Just Jake

Jake Highton is a journalism professor at the Reynolds School of Journalism, University of Nevada, Reno. He teaches media law, history of journalism and advanced reporting. Highton is the author of numerous books, including "Nevada Newspaper Days." He writes a weekly column for the Daily Sparks Tribune.

Location: United States

Friday, April 17, 2009

Progressive: 100 years for justice

Much of the history of the United States in the past century has been told by The Progressive. It pages resonate with some of the greatest leftist writers and reformers in American history.

That honor roll includes Philip Berrigan and Louis Brandeis, Theodore Dreiser and Martin Luther King, Norman Thomas and Ralph Nader, Helen Keller and Jane Addam, Hugo Black and Bill Douglas, Sinclair Lewis and Upon Sinclair, and Noam Chomsky and Edward Said.

Those names glorify the 100th anniversary issue of Progressive published this month. The magazine was founded in 1909 by Fighting Bob La Follette, great progressive senator from Wisconsin.

The anniversary will be marked by a conference in Madison, Wis., May 1 and 2. The lineup of speakers includes Barbara Ehrenreich and Naomi Klein, Katha Pollitt and Katrina vanden Heuvel, Jesse Jackson and Dennis Kucinich, Jim Hightower and Robert McChesney, Amy Goodman and Howard Zinn, and George McGovern and Russ Feingold.

Matt Rothschild, Progressive editor, lists its main causes: championing civil liberties, combating corporate power, opposing war and empire and fighting for women’s rights and civil rights, human rights and labor rights.

Rothschild, in his anniverary issue column, writes sadly of unfulfilled goals that Progressive battled for.

“It is disconcerting to read about the need for universal health care by Jane Addams in 1909,” Rothschild writes. “It is eerie to stumble on an article demanding an end of the corrupting influence of money in politics from 1909. It is frustrating to read article after article against the death penalty, starting with Tolstoy’s in 1910.”

Some of the significant issues Progressive fought for over the past century:

Sen. George Norris in 1922 called for abolition of the Electoral College. (It still exists as a mockery of democracy.)

La Follette in 1927 deplored the armed invasion of Nicaragua. “The inevitable result of this harsh, bullying and unjustifiable action is to set the nations of South and Central America against us.”

La Follette in 1942 ridiculed Churchill, that Great Reactionary, for refusing to “preside over the liquidation of the British Empire.” Norman Thomas in 1946 lamented that 3,200 Americans were jailed for the “crime” of conscientious objection to war.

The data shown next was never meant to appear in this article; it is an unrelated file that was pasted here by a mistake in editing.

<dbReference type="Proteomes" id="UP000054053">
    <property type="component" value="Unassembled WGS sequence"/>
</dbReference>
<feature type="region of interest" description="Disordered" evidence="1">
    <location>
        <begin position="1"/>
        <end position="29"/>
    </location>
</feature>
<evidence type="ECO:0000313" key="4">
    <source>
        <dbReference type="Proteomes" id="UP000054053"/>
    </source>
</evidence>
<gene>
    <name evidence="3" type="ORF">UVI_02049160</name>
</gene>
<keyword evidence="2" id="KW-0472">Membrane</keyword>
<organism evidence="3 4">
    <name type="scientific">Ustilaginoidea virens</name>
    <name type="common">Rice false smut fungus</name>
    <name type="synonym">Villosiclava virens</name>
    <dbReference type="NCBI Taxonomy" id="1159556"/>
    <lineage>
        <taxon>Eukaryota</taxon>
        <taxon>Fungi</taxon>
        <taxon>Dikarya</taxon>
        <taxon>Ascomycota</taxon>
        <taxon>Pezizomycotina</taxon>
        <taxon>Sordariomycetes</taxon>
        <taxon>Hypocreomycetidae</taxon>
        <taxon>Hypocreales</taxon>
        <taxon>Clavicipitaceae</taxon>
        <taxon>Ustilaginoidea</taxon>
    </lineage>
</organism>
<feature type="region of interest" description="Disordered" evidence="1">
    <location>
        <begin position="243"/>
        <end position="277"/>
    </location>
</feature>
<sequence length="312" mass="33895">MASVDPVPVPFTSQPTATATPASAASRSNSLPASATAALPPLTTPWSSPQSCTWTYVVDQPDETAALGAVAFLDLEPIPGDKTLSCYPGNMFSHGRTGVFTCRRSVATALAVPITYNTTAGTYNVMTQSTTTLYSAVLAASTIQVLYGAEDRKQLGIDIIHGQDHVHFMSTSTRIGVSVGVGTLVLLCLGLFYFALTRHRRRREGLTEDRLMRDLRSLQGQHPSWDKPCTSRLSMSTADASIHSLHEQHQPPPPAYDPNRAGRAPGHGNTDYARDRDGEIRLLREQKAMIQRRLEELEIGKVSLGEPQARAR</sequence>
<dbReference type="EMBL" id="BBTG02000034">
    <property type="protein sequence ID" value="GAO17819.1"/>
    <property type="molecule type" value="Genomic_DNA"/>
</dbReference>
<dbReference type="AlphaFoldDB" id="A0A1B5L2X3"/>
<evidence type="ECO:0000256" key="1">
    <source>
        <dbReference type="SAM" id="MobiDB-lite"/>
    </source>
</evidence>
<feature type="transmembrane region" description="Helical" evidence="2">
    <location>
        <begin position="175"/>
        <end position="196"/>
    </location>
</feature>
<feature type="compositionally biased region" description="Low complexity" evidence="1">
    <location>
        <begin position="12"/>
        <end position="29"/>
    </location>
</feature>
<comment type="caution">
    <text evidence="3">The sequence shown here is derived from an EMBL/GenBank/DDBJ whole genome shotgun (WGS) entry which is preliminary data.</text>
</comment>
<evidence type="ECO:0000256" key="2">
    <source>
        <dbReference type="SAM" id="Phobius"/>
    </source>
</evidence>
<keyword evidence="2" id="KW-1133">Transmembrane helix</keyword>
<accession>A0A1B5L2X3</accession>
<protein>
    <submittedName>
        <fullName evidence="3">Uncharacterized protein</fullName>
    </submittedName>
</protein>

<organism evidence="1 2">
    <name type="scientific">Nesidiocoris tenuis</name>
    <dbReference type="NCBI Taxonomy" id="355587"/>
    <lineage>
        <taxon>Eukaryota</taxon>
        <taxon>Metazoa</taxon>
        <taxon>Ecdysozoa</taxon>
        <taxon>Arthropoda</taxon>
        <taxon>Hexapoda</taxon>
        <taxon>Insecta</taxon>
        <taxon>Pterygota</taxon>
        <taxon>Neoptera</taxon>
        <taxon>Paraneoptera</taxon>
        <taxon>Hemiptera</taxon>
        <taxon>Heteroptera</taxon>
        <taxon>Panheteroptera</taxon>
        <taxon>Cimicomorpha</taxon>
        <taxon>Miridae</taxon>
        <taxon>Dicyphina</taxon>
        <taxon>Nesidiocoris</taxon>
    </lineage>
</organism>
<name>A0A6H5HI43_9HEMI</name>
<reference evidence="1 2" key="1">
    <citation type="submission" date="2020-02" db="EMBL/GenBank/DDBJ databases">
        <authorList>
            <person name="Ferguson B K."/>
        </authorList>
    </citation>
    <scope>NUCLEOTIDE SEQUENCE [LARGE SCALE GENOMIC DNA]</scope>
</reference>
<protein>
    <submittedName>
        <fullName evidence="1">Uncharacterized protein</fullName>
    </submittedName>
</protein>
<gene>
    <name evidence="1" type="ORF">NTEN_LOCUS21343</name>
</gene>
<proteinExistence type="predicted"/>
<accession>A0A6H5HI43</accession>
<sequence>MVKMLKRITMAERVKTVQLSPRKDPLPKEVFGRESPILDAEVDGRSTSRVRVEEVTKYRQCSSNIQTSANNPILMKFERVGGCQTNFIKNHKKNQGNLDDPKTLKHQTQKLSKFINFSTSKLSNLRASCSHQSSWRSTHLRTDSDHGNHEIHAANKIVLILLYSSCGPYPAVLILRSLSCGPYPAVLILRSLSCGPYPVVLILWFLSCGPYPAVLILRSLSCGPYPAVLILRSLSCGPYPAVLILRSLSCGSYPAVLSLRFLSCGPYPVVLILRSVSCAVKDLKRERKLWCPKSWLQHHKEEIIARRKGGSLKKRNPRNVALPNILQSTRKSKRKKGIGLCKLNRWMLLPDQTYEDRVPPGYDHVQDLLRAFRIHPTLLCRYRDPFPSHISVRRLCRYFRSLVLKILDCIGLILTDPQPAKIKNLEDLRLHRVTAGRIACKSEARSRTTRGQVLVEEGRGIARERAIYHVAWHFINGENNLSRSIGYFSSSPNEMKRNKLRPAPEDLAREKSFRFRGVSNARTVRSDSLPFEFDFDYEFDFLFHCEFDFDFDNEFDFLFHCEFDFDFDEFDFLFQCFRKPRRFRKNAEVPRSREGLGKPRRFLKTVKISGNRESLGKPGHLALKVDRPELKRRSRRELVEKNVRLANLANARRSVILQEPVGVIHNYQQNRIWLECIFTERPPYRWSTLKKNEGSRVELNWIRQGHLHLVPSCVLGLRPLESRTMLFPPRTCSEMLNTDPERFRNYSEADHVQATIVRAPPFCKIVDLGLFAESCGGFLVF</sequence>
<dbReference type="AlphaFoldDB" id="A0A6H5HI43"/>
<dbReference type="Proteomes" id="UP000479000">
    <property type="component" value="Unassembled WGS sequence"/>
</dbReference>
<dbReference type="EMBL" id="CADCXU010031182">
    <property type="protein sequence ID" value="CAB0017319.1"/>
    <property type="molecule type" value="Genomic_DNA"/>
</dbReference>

Philip Randolph in 1948 flayed Jim Crow as an “unmitigated evil” and pointed out the absurdity of a segregated army. Douglas decried the Red Scare in 1952. “Character assassinations have become common...Fear runs rampant.”

In 1949 Stuart Chase declared that Hiroshima was unnecessary, citing a study predicting that Japan would probably surrender in 1945. “The 80,000 children, women and men slaughtered at Hiroshima would thus be alive today if the men who dropped the bomb” had listened to the study group (Foreign Morale Analysis Division).

Martin Luther King in 1960 lauded Southern black college students for their sit-ins at lunch counters while facing “hoodlums, police guns, tear gas and jail sentences.”

In 1963 King wrote that moving classic, “A Letter from a Birmingham Jail.” He excoriated the “vicious lynch mobs” and “hate-filled policemen” who “curse, kick, brutalize and even kill.” He denounced white and colored signs in the South. He noted the indignity of being called “nigger” or “boy,” left with “a degenerating sense of ‘nobodiness.’ ”

Wayne Morse in 1964 pilloried the U.S. role in Vietnam. “We are pursuing neither law nor peace in Southeast Asia. We are not even pursing freedom.” (America, having learned nothing from history, is doing likewise today in Iraq and Afghanistan.)

Noam Chomsky in 1982 deplored the fact that Washington “continues to underwrite Israeli encroachment into the occupied territories.” He denounced the U.S. commitment “to an Israeli Sparta as a ‘strategic asset’ that frustrates the international consensus on a political settlement.” (Nothing changes. Israeli horrors continue with American backing.)

Robert Fisk in 1999 denounced NATO folly in the Balkins, breaking “international law in attacking a sovereign nation without seeking a U.N. mandate and killing “hundreds of innocent Serb civilians.”

Bernie Sanders wrote in 2004 of the yawning gap between the rich and the poor. He called unacceptable that “the 13,000 wealthiest families in this country earn more income than the bottom 20 million families.”

Howard Zinn in 2005 deplored the scourge of nationalism, calling it “one of the great evils of our time, along with racism and religious hatred.”

Alas, America rarely listens to The Progressive and its prophets. Prophets like McGovern who wrote in 1973: “America can accomplish far more by the power of example than by the power of bombing.”


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